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How to Install Backdrop CMS 1.8.0 on a Debian 9 LAMP VPS

Last Updated: Fri, Mar 30, 2018
CMS Debian Linux Guides Server Apps Ubuntu
Archived content

This article is outdated and may not work correctly for current operating systems or software.

Backdrop CMS 1.8.0 is a simple and flexible, mobile-friendly, free and open source Content Management System (CMS) that allows web designers to design beautiful web sites without any knowledge of web programming languages. Backdrop CMS 1.8.0 features advanced access control, a robust API, integrated add-on installation, and is designed with web security best practices in mind.

In this tutorial we are going to install Backdrop CMS 1.8.0 on a Debian 9 LAMP VPS using Apache web server, PHP 7.1, and a MariaDB database.


  • A clean Vultr Debian 9 server instance with SSH access

Step 1: Add a Sudo User

We will start by adding a new sudo user.

First, log into your server as root:


The sudo command isn't installed by default in the Vultr Debian 9 server instance, so we will first install sudo:

apt-get -y install sudo

Now add a new user called user1 (or your preferred username):

adduser user1

When prompted, enter a secure and memorable password. You will also be prompted for your "Full Name" and some other details, but you can simply leave them blank by pressing "Enter".

Now check the /etc/sudoers file to make sure that the sudoers group is enabled:


Look for a section like this:

%sudo        ALL=(ALL:ALL)       ALL

This line tells us that users who are members of the sudo group can use the sudo command to gain root privileges. It should be uncommented by default so you can simply exit the file.

Next we need to add user1 to the sudo group:

usermod -aG sudo user1

We can verify the user1 group membership and check that the usermod command worked with the groups command:

groups user1

Now use the su command to switch to the new sudo user user1 account:

su - user1

The command prompt will update to indicate that you are now logged into the user1 account. You can verify this with the whoami command:


Now restart the sshd service so that you can login via ssh with the new non-root sudo user account you have just created:

sudo systemctl restart sshd

Exit the user1 account:


Exit the root account (which will disconnect your ssh session)


You can now ssh into the server instance from your local host using the new non-root sudo user user1 account:


If you want to execute sudo without having to type a password every time, then open the /etc/sudoers file again, using visudo:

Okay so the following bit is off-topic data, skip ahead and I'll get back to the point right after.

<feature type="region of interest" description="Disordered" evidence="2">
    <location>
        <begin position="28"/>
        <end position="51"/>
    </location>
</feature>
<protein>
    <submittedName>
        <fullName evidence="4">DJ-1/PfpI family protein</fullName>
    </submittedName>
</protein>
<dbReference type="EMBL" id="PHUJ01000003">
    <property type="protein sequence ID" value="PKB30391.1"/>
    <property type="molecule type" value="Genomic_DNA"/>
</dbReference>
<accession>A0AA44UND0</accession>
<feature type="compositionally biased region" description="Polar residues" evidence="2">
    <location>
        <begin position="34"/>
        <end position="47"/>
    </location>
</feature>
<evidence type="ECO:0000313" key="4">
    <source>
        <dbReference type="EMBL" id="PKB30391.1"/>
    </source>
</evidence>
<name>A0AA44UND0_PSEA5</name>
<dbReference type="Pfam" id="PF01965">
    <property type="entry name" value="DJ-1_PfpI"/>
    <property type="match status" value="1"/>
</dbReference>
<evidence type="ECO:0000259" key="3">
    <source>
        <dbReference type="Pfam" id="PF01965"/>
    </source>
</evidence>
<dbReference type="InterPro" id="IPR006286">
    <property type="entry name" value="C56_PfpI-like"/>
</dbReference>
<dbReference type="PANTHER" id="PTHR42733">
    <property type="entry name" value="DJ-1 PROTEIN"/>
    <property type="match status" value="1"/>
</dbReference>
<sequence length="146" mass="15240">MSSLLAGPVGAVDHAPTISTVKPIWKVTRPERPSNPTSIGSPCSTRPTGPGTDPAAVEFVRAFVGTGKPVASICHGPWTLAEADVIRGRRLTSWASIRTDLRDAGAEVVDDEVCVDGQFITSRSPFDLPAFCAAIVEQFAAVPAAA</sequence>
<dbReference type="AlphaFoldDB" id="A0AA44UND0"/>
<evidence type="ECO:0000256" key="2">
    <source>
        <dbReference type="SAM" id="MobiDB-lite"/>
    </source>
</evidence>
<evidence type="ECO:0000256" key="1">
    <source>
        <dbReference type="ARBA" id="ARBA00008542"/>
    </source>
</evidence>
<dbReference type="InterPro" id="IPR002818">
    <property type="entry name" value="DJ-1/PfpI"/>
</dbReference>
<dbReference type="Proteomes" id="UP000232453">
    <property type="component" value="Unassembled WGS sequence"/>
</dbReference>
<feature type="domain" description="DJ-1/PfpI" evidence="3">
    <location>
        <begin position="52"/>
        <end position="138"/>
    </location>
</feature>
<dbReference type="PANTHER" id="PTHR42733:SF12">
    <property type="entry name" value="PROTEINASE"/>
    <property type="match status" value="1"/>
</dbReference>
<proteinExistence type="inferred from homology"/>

sudo visudo

Edit the section for the sudo group so that it looks like this:


Please note: Disabling the password requirement for the sudo user is not a recommended practice, but it is included here as it can make server configuration much more convenient and less frustrating, especially during longer systems administration sessions. If you are concerned about the security implications, you can always revert the configuration change to the original after you finish your administration tasks.

Whenever you want to log into the root user account from within the sudo user account, you can use one of the following commands:

sudo -i
sudo su -

You can exit the root account and return back to your sudo user account any time by simply typing:


Step 2: Update Debian 9 System

Before installing any packages on the Debian server instance, we will first update the system.

Make sure you are logged in to the server using a non-root sudo user and run the following commands:

sudo apt-get update
sudo apt-get -y upgrade

Step 3: Install Apache Web Server

Install the Apache web server:

sudo apt-get -y install apache2 

Then use the systemctl command to start and enable Apache to execute automatically at boot time:

sudo systemctl enable apache2
sudo systemctl start apache2

Check your Apache default site configuration file to ensure that the DocumentRoot directive points to the correct directory:

sudo vi /etc/apache2/sites-enabled/000-default.conf 

The DocumentRoot configuration option should look like this:

DocumentRoot "/var/www/html"

Now save and exit the file, and enable the mod_rewrite Apache module:

sudo a2enmod rewrite

We will restart Apache at the end of this tutorial, but restarting Apache regularly during installation and configuration is certainly a good habit, so let's do it now:

sudo systemctl restart apache2

Step 4: Install PHP 7.0

We can now install PHP 7.0 along with all of the necessary PHP modules required by Backdrop CMS: